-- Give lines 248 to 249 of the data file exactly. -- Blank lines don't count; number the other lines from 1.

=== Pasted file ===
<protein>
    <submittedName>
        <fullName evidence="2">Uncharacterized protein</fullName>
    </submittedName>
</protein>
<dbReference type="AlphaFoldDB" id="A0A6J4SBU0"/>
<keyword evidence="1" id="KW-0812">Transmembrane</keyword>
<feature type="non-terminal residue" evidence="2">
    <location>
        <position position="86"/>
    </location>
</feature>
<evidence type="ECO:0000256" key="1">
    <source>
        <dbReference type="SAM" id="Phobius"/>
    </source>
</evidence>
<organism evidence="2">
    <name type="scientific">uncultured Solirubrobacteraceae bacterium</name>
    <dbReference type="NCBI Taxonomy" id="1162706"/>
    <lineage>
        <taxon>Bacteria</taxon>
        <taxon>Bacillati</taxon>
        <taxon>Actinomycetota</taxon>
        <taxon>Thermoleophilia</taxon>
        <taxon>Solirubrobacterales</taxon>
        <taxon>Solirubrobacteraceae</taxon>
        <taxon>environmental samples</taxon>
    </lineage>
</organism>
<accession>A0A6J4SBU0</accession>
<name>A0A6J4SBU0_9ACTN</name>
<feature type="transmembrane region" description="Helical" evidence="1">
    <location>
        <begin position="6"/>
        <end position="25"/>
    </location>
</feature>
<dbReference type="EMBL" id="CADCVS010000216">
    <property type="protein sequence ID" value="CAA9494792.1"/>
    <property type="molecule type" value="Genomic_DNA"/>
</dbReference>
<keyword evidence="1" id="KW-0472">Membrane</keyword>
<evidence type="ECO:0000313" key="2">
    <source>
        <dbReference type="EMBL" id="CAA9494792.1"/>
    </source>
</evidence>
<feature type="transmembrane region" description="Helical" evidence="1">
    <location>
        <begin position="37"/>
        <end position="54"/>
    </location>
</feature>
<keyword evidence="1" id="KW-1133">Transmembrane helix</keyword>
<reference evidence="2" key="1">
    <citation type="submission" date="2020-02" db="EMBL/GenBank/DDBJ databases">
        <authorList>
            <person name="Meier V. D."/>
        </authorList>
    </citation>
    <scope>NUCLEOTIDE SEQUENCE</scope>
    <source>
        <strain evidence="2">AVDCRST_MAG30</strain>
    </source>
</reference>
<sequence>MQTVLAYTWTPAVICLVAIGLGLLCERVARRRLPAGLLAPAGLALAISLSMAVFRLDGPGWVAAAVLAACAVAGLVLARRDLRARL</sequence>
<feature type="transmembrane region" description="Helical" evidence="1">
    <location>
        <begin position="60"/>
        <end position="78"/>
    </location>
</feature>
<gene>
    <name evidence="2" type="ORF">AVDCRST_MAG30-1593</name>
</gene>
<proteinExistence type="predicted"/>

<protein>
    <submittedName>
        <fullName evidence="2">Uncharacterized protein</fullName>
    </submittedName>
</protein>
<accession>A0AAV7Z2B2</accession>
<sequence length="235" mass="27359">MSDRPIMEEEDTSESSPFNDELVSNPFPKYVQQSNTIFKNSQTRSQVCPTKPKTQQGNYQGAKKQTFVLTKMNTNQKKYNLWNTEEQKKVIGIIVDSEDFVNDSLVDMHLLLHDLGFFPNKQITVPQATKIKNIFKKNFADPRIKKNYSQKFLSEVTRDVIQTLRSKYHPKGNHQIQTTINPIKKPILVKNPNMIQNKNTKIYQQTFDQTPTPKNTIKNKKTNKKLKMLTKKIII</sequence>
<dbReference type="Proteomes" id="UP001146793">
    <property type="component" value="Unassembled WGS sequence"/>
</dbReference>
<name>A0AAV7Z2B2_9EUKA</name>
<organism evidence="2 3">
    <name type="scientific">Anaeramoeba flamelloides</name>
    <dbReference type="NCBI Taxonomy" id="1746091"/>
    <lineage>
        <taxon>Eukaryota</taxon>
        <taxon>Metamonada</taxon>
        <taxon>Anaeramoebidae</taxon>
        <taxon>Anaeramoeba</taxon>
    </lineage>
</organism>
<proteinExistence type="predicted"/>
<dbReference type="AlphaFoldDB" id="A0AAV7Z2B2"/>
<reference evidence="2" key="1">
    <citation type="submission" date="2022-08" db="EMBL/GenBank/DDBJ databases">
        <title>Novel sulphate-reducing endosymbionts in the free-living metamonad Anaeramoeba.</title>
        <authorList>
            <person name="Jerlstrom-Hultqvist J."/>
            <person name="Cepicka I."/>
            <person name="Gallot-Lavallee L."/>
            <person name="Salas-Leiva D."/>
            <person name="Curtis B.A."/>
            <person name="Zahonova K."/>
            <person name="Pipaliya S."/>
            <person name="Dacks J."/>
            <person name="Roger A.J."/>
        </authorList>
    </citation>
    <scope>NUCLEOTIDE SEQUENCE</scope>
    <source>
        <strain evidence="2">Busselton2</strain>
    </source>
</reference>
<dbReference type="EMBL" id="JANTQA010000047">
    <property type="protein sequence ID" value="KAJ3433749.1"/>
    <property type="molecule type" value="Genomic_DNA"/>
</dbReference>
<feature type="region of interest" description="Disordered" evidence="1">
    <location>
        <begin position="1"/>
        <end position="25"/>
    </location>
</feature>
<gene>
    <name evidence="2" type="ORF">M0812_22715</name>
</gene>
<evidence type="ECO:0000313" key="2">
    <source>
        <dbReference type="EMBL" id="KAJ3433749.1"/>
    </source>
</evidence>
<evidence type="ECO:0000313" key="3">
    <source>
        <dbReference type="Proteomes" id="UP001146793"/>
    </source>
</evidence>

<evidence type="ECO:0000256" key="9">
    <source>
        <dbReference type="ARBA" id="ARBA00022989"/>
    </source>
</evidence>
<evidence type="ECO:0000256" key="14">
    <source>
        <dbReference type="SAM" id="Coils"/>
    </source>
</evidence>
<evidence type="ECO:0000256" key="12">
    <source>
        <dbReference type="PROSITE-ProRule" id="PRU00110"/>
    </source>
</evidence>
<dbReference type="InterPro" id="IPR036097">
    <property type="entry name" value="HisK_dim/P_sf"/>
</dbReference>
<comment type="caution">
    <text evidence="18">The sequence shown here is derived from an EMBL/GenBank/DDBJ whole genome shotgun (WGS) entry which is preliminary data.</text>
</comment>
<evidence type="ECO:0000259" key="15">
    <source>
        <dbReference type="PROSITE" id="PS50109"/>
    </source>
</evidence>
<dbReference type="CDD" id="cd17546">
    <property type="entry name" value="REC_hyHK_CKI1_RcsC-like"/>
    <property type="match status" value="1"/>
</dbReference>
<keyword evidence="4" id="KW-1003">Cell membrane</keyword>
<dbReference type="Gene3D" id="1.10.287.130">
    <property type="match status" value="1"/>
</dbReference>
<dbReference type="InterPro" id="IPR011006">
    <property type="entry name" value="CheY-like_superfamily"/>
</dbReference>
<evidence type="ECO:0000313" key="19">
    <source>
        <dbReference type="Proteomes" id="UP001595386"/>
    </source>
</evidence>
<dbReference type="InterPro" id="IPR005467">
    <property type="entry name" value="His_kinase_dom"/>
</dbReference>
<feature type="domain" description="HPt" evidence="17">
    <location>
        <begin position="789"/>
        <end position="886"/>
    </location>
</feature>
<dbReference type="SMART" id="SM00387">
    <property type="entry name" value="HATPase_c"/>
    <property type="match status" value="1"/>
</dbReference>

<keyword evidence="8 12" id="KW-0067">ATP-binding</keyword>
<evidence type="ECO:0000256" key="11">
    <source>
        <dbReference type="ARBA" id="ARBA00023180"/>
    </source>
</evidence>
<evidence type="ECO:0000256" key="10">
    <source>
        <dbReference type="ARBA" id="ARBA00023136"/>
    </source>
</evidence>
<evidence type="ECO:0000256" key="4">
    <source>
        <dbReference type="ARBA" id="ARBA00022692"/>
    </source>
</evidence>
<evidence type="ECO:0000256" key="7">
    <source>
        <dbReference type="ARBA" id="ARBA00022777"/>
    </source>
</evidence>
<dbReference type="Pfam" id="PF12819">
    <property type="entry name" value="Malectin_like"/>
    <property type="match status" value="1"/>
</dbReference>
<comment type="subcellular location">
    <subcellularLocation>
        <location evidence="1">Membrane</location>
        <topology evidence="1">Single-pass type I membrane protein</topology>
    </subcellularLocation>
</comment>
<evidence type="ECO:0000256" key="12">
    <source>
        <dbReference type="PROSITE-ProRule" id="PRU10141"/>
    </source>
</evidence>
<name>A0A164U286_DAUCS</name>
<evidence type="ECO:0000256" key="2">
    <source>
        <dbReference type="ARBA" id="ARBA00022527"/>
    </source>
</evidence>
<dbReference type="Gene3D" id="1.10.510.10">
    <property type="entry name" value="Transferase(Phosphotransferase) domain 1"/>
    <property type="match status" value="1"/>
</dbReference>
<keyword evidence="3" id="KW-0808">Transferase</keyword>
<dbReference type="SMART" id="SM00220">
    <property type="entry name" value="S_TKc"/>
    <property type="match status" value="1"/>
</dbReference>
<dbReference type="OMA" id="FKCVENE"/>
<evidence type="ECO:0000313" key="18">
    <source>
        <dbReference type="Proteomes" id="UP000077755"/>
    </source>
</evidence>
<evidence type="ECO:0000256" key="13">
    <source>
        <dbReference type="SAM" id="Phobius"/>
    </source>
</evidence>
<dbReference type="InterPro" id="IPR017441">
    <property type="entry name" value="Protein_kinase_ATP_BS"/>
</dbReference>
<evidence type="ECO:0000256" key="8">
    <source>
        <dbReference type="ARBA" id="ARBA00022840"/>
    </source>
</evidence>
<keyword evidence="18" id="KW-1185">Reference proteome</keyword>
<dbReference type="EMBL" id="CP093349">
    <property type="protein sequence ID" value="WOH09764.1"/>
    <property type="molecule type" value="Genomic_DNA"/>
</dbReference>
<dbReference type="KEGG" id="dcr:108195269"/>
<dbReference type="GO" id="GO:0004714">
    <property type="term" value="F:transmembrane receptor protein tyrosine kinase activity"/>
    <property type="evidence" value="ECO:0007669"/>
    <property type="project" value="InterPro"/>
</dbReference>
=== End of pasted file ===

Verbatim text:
    <property type="match status" value="1"/>
</dbReference>